One out of every six American men will be diagnosed with prostate cancer during his lifetime. It’s the most common cancer in men. When detected early, the disease is easily curable. New advances in medical technology enable cancer patients to live active and productive lives after treatment – usually without troublesome side effects. Treatment options depend on the stage and aggressiveness of the cancer, along with the patient’s age and general health.
If you or a loved one is facing a prostate cancer diagnosis, Providence offers a range of treatment options. And, our cancer experts will be with you every step of the way.
The prostate gland produces a fluid found in semen. It’s located below the bladder, in front of the rectum and it surrounds the urethra – the tube that empties urine from the bladder. Prostate cancer not only affects the prostate gland, it can spread to surrounding structures. While most men with prostate cancer have no symptoms, a doctor can find prostate cancer during a regular checkup, using a combination of a blood test called a PSA and a digital rectal exam (DRE).
External beam radiation is delivered in an outpatient setting over the course of several weeks. Men typically receive 35-40 treatment sessions, generally five days a week. An enhancement of the conventional external beam radiation, called intensity-modulated radiation therapy (IMRT), uses advance planning technology and variable radiation doses to focus the radiation precisely, providing better protection of healthy tissues.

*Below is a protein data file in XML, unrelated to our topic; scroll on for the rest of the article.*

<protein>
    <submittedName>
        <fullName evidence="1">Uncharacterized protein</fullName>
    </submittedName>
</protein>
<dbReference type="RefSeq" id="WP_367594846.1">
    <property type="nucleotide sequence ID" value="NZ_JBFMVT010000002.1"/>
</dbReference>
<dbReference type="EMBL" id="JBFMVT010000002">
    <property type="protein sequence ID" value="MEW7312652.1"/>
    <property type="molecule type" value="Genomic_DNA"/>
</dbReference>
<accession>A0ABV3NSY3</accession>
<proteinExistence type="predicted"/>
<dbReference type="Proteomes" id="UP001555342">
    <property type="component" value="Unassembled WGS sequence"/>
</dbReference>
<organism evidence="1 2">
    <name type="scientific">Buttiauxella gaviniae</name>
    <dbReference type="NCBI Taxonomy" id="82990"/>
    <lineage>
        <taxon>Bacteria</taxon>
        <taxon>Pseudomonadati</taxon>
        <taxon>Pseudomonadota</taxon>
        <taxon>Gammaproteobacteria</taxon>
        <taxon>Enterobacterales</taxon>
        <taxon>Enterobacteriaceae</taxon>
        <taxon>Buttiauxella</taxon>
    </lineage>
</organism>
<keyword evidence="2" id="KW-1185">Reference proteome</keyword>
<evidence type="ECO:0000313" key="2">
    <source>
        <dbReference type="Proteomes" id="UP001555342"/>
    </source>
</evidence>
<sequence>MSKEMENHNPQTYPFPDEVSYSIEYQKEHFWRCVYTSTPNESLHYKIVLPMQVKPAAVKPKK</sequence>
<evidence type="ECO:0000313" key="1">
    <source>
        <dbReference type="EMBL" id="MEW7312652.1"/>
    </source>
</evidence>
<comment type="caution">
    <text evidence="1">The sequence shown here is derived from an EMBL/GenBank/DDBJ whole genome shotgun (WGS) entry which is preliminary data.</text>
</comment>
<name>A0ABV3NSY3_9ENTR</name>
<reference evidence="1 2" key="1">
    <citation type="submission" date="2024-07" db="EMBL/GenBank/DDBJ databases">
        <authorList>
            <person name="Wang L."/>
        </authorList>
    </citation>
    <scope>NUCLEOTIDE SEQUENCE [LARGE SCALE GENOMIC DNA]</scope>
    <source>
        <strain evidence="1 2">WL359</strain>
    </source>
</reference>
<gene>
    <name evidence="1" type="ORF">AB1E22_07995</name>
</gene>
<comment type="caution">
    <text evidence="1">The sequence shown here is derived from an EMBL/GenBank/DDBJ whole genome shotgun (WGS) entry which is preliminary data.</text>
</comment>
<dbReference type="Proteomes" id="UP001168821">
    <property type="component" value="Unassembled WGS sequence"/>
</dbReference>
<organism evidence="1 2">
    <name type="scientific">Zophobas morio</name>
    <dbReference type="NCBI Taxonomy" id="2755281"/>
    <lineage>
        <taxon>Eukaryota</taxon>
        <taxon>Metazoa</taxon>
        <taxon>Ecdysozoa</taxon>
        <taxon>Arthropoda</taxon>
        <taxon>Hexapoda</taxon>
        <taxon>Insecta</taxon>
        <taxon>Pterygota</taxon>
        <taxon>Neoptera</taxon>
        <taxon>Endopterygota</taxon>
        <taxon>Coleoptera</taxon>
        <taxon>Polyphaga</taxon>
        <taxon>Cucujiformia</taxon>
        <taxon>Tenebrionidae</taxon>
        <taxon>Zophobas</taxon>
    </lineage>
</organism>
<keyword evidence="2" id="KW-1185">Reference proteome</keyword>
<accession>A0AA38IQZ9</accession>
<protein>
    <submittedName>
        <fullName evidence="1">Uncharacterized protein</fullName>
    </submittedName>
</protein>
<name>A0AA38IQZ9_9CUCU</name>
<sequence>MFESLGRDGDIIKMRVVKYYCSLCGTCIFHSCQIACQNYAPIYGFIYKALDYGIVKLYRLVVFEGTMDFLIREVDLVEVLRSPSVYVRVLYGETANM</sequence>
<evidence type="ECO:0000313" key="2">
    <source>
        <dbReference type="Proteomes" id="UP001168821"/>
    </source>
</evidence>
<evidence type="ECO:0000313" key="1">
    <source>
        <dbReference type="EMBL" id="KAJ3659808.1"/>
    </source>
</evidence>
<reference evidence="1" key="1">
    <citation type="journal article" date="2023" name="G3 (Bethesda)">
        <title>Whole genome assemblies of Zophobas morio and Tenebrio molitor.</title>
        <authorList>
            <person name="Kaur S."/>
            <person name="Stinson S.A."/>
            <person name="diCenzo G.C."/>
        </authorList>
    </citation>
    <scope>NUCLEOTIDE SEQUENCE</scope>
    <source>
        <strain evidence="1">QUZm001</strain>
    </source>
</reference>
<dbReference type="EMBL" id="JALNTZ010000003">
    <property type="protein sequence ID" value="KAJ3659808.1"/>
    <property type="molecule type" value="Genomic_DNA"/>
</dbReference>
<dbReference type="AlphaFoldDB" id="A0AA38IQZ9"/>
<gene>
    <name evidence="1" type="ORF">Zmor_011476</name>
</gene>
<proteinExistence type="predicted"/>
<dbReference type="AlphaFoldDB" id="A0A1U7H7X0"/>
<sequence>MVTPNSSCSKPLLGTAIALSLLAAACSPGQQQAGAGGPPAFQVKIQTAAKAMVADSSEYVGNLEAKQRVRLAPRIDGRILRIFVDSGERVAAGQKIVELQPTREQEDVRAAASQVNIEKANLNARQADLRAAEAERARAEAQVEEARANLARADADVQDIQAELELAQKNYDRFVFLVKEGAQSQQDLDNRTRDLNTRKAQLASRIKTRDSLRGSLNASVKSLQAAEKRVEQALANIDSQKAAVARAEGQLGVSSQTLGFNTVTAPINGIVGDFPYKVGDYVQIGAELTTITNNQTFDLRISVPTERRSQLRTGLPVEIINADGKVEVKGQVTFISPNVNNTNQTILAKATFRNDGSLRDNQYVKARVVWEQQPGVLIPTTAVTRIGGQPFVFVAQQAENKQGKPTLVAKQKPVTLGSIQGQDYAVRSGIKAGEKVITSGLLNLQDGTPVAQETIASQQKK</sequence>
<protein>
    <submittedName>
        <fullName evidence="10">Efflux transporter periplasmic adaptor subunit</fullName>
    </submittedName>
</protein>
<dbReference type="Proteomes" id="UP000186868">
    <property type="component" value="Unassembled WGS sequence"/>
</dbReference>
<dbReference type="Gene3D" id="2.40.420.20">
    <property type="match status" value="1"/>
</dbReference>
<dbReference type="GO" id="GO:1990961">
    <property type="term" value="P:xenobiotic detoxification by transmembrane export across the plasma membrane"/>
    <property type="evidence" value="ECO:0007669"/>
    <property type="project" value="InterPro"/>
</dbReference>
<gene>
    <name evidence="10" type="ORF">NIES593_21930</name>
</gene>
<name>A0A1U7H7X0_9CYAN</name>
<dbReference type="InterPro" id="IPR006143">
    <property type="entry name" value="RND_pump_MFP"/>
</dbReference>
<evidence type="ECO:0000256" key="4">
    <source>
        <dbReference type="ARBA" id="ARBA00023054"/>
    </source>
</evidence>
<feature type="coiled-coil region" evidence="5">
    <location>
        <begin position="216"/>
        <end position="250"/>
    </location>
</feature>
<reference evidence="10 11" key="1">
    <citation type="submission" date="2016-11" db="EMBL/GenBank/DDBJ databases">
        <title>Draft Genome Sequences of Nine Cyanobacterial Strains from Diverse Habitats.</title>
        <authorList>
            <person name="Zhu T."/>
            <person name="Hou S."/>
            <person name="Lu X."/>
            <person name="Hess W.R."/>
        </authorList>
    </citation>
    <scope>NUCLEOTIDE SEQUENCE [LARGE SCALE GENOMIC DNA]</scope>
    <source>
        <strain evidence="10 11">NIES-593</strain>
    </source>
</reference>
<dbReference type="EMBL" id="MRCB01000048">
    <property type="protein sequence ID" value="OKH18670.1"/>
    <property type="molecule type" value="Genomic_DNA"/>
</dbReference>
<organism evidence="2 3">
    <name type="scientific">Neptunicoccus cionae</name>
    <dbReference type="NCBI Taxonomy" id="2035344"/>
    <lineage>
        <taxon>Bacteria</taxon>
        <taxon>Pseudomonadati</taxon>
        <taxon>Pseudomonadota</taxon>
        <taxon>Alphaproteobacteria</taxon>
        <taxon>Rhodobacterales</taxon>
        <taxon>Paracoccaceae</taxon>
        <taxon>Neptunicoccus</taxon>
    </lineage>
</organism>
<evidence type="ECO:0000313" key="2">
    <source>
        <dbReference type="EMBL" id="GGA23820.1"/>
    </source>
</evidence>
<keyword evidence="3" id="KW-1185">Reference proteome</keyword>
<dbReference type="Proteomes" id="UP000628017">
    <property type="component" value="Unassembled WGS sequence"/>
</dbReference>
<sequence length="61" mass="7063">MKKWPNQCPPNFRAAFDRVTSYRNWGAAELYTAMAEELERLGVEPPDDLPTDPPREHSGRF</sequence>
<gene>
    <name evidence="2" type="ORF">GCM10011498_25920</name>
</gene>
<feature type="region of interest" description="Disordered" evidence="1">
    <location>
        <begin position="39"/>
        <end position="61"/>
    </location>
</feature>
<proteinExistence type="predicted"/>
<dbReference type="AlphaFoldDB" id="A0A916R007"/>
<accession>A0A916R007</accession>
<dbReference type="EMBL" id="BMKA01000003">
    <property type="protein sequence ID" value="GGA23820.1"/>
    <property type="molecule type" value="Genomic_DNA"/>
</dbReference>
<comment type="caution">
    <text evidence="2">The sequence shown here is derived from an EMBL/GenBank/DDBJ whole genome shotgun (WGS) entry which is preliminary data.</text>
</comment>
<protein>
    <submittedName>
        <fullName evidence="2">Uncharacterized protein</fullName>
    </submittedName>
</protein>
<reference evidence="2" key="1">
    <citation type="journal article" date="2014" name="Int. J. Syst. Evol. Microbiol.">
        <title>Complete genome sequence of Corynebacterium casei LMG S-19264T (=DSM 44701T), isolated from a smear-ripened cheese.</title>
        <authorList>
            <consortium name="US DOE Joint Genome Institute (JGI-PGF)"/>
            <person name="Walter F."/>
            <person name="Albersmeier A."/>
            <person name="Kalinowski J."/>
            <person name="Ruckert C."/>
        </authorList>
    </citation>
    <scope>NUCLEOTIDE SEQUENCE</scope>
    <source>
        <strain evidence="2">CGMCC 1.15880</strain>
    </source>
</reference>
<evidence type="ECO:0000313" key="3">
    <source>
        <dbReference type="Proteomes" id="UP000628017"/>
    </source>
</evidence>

Brachytherapy radiation involves implanting radioactive seeds in the prostate. It requires only one treatment session in the operating room, compared to multiple outpatient visits required by external beam radiation therapy. Brachytherapy isn’t feasible for everyone, though. It depends on pathology, stage and size of the cancer.
There are two surgical treatments for prostate cancer: radical (open) prostatectomy or robotic prostatectomy. In surgery, the doctor removes the entire prostate gland and any lymph nodes the cancer may have spread to.
One of the most common treatments for prostate cancer is removal of the prostate gland, known as radical prostatectomy. Traditional radical prostatectomy requires an 8-10 inch incision on the lower abdomen and 2-3 days in the hospital.
Surgeons at Providence can often remove the diseased prostate gland using the minimally invasive da Vinci® robotic surgical system. For most patients, a robotic-assisted procedure offers a number of potential benefits, including:
Depending on the stage of your cancer, additional types of treatment may be available.